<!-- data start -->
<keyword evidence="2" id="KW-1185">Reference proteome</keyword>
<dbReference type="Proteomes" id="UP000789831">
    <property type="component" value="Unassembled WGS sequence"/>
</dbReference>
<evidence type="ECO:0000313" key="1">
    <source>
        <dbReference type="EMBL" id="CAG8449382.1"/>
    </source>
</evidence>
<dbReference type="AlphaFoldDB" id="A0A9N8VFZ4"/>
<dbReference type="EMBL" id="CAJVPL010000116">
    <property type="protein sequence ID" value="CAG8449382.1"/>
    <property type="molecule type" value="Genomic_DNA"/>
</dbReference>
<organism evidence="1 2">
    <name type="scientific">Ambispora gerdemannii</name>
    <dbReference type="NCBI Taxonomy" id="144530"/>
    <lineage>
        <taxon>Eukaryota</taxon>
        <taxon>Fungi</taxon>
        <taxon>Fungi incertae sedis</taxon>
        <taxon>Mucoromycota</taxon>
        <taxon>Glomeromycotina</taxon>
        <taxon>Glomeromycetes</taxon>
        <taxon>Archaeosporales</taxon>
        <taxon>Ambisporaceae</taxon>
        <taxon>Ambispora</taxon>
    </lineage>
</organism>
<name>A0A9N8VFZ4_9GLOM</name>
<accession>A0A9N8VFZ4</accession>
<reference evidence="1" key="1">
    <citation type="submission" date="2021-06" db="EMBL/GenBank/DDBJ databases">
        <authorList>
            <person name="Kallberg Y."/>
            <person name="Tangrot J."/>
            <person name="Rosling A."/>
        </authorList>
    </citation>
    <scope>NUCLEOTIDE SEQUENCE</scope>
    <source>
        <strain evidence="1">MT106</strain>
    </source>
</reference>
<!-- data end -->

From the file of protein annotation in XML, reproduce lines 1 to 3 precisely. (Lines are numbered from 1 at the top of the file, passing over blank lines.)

<keyword evidence="2" id="KW-1185">Reference proteome</keyword>
<dbReference type="Proteomes" id="UP000789831">
    <property type="component" value="Unassembled WGS sequence"/>